After spending some time of rest on shades and huts on the area, we took our final ascent to the top. We reached the summit at around 12:30 PM and just took few photos for few minutes because it was too hot! There’s no trees or shades available on the summit and the burning heat made us decide to just continue walking down the trail. Few meters down the summit is a sari-sari store where you can buy some refreshments. Not far away is another picture taking area called “skyview”. You can enter skyview and the other heart/start backdrop and take photos for a fee that you have to pay on the caretaker.

Sari-sari store located down the summit
Skyview

Campsite:

We continued the trek and after another hour we set foot on the camping site. The camping ground lies beside the Siniloan River just above the known Buruwisan Falls. There are “bahay kubo” that can fit around 5-6 people that can be rented for only P500 (overnight) or you can simply pitch your own tent. The camping area is completed with basic facilities such as public comfort room and “sari-sari” stores for your food needs. We just settled our things and started our journey down to Buruwisan Falls. The way down to the Buruwisan Falls is very steep that you really have to be careful because one misstep could make you stumble. Take note that the trail down to the falls is not as easy as the summit trail and could be another level as it will require series of climbing rocks and conquering abrupt tracks. After few minutes of striving effort will lead you to the majestic Buruwisan Falls. It is the most accessible falls and the most visited. Many consider this as the most stunning among all. It’s such a rewarding experience to finally bathe on its waters after a tiring day of trek and being under the sun. We stayed here for more than an hour just enjoying its cold waters and appreciating the grandeur of this 170 ft falls.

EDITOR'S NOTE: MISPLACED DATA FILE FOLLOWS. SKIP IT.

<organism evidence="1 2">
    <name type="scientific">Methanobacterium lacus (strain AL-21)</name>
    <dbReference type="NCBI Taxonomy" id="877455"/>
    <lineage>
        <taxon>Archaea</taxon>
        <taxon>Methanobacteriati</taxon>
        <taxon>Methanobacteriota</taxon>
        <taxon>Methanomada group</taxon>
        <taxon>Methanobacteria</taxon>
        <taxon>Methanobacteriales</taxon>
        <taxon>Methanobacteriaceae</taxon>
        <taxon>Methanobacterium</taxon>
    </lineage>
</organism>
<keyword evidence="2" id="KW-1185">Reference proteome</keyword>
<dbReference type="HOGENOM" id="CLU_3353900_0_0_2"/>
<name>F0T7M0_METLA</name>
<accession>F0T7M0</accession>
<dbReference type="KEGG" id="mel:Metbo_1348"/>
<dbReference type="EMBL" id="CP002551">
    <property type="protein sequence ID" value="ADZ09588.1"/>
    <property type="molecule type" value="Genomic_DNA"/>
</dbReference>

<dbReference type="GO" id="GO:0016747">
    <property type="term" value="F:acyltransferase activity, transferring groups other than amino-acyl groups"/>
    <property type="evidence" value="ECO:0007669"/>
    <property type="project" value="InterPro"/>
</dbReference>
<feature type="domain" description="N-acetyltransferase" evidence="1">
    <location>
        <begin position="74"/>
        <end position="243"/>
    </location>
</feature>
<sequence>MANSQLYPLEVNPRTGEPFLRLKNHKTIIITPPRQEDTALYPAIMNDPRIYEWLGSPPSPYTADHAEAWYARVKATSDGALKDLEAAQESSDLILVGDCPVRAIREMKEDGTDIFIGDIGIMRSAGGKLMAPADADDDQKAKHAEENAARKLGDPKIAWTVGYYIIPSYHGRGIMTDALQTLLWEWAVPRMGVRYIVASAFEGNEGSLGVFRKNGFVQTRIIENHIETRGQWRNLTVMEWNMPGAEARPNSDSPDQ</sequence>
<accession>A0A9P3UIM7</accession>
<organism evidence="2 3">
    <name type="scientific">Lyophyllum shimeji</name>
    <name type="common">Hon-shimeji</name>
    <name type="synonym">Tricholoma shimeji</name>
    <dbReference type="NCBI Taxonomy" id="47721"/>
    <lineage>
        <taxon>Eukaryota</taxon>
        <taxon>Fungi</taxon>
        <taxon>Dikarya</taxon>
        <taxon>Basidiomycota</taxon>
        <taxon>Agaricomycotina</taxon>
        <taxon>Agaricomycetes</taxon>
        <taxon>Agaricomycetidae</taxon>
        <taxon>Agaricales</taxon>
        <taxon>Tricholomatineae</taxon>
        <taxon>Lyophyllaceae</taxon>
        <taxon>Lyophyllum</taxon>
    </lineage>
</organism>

Bahay Kubo that can be rented for P500
Open huts located on the campsite
Buruwisan Falls
Buruwisan Falls

Few meters from Buruwisan, we reached our second waterfall named “Lanzones falls”. It’s smaller than Buruwisan, the area was a bit gloomy due to trees covering the area and it’s located on the other end of Buruwisan so both of its drifting water meets on the same river.

Trail going to the Lanzones Falls
Lanzones Falls

After enjoying two falls on our first day, we climbed back to the campsite to prepare for dinner. Good thing, there’s a store on the camping site that offers cooked rice. We spent around P60 for a half kilo rice. We relished dinner over rice and canned tuna meal and had a chitchat with the locals until we took a rest and had a good night sleep to prepare for another adventure by the next morning.